Family caregivers often find themselves navigating unchartered waters. Some learn how to change dressings on a senior’s wound after surgery, while others master tasks like grooming and bathing. Adult children may even learn how to protect a loved one’s dignity when dementia is trying to rob them of it. The newest challenge for family caregivers is among the most serious— the novel coronavirus.
Parkinson’s disease (PD) is a neurological disorder that affects over 1 million people in the United States. Most common in men over the age of 60, PD often develops in adults with a family history of the disease.
In the months leading up to a senior loved one’s transition to an assisted living community, family members are often busy juggling all of the details of the move. From helping the senior to downsize and sell their home to figuring out a floor plan for their new suite or villa, the busy days often leave little time for much else.
After a grandparent moves to an assisted living community, visits from the youngest generation are more important than ever. Besides the enjoyment they bring, there is the opportunity to show off the grandkids to new neighbors.
Understanding the different types of senior care can be a little confusing for families. When a loved one needs help, it’s often hard to navigate your way through the maze of options available. Because an assisted living community and a skilled nursing center sound so similar on paper, deciding which one is the best fit requires research.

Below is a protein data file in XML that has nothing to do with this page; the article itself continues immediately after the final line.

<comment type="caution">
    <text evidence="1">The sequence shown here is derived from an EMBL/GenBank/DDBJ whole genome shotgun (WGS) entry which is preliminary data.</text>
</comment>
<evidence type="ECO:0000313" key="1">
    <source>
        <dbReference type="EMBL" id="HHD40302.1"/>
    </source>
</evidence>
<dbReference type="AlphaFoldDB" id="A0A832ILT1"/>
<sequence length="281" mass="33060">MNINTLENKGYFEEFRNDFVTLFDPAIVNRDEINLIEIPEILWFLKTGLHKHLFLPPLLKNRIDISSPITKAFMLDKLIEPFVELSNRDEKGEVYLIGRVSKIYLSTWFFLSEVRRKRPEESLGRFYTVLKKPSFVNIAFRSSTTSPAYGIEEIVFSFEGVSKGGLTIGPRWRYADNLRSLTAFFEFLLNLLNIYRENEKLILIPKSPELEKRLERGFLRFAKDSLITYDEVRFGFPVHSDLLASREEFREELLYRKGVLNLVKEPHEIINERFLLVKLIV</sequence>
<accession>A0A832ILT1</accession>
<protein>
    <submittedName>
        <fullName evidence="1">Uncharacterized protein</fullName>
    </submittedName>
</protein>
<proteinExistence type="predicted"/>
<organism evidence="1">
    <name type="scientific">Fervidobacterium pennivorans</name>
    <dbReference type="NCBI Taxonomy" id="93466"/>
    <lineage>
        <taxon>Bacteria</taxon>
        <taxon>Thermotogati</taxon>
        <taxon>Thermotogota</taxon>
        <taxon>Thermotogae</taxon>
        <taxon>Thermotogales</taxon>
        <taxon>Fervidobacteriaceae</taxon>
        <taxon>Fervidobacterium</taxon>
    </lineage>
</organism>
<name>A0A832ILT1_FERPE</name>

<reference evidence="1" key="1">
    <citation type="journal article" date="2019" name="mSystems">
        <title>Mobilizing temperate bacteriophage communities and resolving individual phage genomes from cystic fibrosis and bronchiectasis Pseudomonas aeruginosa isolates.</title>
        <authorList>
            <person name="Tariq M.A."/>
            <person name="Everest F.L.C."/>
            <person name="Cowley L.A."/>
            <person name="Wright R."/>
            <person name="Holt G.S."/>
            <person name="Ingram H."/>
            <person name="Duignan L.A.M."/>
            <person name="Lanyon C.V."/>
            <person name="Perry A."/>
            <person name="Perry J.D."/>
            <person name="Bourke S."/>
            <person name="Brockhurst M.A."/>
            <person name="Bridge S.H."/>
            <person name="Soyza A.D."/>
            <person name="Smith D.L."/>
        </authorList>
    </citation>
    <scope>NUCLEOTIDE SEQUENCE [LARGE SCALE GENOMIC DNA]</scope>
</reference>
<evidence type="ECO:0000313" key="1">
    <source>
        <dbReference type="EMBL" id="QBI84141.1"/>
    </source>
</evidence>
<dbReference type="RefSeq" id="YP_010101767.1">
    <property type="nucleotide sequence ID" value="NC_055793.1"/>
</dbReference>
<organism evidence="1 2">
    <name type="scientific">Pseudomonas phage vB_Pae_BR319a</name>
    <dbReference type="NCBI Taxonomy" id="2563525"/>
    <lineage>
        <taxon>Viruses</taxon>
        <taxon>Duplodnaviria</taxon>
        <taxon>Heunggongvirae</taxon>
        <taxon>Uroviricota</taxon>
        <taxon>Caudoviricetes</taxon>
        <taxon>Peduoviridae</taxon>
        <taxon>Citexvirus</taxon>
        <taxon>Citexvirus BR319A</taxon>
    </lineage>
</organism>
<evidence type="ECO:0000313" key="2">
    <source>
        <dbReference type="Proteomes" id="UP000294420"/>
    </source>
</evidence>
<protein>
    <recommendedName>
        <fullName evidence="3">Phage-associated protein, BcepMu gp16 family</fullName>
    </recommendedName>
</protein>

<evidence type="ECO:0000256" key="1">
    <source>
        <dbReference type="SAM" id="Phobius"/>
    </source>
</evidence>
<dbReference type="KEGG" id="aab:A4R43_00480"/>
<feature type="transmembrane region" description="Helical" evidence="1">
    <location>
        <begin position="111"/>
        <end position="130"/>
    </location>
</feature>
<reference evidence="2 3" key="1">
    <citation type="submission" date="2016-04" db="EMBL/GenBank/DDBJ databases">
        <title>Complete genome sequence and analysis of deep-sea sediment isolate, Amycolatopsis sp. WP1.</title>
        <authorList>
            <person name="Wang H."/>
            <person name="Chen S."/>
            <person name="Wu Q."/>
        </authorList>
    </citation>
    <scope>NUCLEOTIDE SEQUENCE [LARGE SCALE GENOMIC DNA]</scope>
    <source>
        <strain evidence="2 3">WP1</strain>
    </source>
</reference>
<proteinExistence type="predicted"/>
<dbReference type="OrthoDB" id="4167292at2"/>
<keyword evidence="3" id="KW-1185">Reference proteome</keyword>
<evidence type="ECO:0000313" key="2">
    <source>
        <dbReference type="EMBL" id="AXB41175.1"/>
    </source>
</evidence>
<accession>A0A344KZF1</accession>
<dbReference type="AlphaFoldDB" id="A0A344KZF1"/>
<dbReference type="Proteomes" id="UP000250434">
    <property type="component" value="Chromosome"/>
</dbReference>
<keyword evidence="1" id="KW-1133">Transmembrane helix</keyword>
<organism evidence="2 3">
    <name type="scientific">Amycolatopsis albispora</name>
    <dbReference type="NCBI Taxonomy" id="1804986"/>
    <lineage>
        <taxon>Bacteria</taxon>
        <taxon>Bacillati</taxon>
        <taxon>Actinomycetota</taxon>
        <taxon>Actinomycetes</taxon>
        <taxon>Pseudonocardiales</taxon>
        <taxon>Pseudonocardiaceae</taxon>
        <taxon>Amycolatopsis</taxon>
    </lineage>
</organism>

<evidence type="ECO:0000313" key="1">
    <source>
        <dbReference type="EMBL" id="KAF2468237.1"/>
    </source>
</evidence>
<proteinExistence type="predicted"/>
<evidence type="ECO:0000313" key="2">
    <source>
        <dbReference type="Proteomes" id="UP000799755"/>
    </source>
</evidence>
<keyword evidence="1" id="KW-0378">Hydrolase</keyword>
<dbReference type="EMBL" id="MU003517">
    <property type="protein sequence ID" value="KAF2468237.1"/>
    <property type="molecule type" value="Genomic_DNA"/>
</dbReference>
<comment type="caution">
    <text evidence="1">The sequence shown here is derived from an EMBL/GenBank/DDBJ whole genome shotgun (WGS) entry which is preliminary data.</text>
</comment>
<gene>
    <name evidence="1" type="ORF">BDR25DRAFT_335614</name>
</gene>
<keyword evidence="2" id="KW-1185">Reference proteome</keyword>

The holiday season is a hectic time of year. For some families, it includes traveling to a loved one’s home hundreds of miles away. For others, it means hosting festive celebrations. When you are the primary caregiver for a senior loved one, juggling the demands of the season can be complicated. This is especially true if the family elder you are caring for isn’t safe staying alone.
The issue of older driver safety is complicated. While some may think age should be the primary determinant in deciding when to hang up the keys, the reality is more complex. An active eighty-year-old may be much safer behind the wheel of a car than a sixty-five-year-old with medical issues.
Working in conjunction with siblings to care for a parent can be rewarding and challenging. Families often find it provides opportunities to reconnect and reminisce. For some, it’s the first time in years everyone has been together.